On Sunday, Mango held off Hungrybox to take home the gold at the self-titled Mango’s Birthday Bash. The victory concludes a neat last quarter of the year for Mango, in which he also won The Big House 9.
Return of the goat 2020
Tell ur fucking friends
— 🐐 🐐 🐐 🐐 🐐 🐐 🐐 (@C9Mang0) December 9, 2019
In other news from the weekend, Minnesota Marth main 100 Grand won Wisconsin’s Invincible 5, beating Zamu twice. At New Jersey’s Fireside Open 2019, TheSWOOPER finished in first, and over in Massachusetts, local Jigglypuff player Hysteric won the seventh New England Arcadian.
1. Quick Takeaways from Mango’s Birthday Bash
There is no one playing better Melee on the planet right now (not for the year!) than Mango. If The Big House 9 showcased a veteran miraculously willing his way over formidable opposition, Mango’s Birthday Bash showed promise of the former world No. 1 blowing by the field. His set against Zain showcased awesome Falco-Marth play – especially his edgeguards.
It’s impossible to talk about this tournament without acknowledging Hax’s crazy run to third, between his victory over Lucky earlier in the event and beating Hungrybox in winner’s quarters. But I’ve noticed an all-too common occurrence pop up a lot from a vocal minority: the idea that any result like this should be taken with a grain of salt because, you guessed it, “the opponent played bad.”
We have to stop reacting to exciting results like this, folks. That’s Melee. Sure, maybe Hax doesn’t deserve credit for Hungrybox failing to execute in otherwise winning situations, but you can’t hold that against him. Most people accounting for the possibility of Hungrybox playing “bad” still would have had him beating Hax before the set. And given what prior information they had about the two, it wouldn’t have been unreasonable.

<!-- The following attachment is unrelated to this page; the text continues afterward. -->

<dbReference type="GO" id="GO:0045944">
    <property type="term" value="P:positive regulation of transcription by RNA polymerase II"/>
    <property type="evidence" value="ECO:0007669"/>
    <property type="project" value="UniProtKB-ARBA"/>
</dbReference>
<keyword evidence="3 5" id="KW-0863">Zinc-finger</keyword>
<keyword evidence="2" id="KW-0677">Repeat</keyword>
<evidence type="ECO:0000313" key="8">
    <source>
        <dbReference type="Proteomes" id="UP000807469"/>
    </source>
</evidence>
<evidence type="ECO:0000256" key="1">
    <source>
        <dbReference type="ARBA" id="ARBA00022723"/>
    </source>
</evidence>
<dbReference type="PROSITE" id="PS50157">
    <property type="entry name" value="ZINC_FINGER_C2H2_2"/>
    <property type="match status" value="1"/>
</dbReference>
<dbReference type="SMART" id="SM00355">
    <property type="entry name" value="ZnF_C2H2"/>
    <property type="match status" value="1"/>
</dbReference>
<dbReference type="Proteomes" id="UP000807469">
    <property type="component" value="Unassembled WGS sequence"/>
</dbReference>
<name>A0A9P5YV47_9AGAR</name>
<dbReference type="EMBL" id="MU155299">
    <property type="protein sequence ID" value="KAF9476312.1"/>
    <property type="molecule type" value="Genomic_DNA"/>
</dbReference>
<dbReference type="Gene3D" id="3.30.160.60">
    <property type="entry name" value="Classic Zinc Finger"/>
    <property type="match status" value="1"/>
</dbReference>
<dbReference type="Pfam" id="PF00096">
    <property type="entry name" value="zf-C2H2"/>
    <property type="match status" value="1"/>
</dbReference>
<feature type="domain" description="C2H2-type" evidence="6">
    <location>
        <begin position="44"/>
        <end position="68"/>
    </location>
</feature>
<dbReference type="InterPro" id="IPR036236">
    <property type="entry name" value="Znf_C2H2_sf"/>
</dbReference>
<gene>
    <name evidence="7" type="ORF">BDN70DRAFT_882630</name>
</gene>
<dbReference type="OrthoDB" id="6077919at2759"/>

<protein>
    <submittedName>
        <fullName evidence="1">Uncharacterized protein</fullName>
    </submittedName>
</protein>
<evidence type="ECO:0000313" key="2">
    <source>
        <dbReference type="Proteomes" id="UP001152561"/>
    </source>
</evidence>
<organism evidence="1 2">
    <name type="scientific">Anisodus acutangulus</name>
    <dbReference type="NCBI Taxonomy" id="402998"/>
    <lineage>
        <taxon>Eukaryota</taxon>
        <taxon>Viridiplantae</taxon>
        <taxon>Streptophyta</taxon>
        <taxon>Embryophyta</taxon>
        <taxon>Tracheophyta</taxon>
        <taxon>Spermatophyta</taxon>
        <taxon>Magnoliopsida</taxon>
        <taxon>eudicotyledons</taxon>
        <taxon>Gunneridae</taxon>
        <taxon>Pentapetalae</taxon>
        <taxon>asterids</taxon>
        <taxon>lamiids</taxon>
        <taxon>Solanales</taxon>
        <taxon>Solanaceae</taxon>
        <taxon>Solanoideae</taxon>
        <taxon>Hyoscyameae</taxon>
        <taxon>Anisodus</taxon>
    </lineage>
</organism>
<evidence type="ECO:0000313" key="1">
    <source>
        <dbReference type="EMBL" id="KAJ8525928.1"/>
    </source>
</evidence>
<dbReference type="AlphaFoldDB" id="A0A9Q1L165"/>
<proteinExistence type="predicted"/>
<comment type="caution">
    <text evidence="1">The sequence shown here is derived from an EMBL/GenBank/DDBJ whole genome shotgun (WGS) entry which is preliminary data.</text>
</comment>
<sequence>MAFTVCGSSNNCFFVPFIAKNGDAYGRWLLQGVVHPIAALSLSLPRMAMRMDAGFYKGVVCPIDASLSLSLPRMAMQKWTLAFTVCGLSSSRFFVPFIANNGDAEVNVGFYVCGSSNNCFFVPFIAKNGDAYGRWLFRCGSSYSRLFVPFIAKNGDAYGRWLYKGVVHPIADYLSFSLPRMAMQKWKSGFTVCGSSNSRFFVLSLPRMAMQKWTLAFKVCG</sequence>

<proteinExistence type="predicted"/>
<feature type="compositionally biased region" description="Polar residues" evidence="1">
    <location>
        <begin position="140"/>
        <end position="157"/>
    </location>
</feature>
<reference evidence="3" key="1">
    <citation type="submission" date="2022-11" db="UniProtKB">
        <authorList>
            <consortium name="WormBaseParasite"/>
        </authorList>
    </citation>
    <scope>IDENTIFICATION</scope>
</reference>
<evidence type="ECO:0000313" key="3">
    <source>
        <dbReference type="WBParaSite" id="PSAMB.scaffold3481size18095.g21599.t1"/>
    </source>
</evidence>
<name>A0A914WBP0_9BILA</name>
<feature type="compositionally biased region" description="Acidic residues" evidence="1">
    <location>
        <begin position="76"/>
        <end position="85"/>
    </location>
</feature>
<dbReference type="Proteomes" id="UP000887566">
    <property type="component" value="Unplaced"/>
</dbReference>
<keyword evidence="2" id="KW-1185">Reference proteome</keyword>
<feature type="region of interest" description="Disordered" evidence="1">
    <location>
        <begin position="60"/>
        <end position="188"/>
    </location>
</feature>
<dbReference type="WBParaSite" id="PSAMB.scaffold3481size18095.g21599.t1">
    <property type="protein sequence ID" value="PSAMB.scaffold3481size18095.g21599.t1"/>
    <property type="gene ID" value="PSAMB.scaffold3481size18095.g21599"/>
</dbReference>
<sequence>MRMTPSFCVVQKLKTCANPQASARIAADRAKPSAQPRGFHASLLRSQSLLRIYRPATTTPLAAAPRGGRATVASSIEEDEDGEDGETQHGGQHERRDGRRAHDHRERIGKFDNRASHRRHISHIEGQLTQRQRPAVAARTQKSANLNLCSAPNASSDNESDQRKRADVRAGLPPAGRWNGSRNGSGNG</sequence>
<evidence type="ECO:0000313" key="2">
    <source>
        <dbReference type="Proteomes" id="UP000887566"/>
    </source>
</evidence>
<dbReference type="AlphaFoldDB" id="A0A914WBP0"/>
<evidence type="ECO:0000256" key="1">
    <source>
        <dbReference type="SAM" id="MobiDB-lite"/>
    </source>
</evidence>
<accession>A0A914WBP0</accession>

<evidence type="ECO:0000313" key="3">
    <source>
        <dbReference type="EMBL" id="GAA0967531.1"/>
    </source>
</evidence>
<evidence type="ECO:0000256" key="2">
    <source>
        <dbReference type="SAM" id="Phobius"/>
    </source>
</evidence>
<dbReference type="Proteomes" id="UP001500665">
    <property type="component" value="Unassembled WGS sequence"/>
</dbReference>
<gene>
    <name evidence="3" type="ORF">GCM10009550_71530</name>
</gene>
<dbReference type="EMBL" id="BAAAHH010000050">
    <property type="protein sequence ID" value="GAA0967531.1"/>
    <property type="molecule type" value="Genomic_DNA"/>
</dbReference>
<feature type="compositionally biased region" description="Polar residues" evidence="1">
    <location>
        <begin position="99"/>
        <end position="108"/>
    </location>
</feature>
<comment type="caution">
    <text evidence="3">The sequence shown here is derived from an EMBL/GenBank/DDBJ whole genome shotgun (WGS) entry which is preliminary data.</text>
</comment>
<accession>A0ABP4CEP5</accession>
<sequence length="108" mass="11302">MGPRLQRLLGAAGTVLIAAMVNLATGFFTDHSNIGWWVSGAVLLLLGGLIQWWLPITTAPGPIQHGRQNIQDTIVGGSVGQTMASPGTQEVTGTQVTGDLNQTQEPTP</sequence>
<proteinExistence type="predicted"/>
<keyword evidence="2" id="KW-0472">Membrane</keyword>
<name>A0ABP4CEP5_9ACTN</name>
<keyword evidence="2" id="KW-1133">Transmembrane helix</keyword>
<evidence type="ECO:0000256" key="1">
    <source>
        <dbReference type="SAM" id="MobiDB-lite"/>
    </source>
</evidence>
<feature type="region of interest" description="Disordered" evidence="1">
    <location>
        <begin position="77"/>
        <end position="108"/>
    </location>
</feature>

For Hax to make this upset and nearly achieve it again speaks volumes about his potential and how much he has improved – even if the sets don’t necessarily lead to him being favored over Hungrybox if they play again for a third time. As far as I can tell, I don’t see many people overreacting to an individual result as if Hax has somehow invalidated Jigglypuff as a character. Don’t be a party pooper.
Here are some other gut reactions:
- I don’t think my heart can handle any more Zain vs. Hungrybox sets. It’s so depressing, and even worse, leads to discussions among my friends that go from ironic “HGOD toys with opponents to make sets exciting for viewers” takes to genuine frustration, usually along the lines of “Hungrybox deliberately holds back from using his most effective strategies unless he’s forced to.”
- While most of Top 8 was exciting – and by all accounts the event seemed to be a blast for attendees – it’s not a good look for the event when one of its Top 8 competitors (Swedish Delight) cannot play because of the tournament running late and real life commitments. We only don’t hold it against this tournament’s competitive legitimacy because this happened to someone who, while amazing, still isn’t considered by most people to be a supermajor contender. Can you imagine the furor if this happened to Leffen?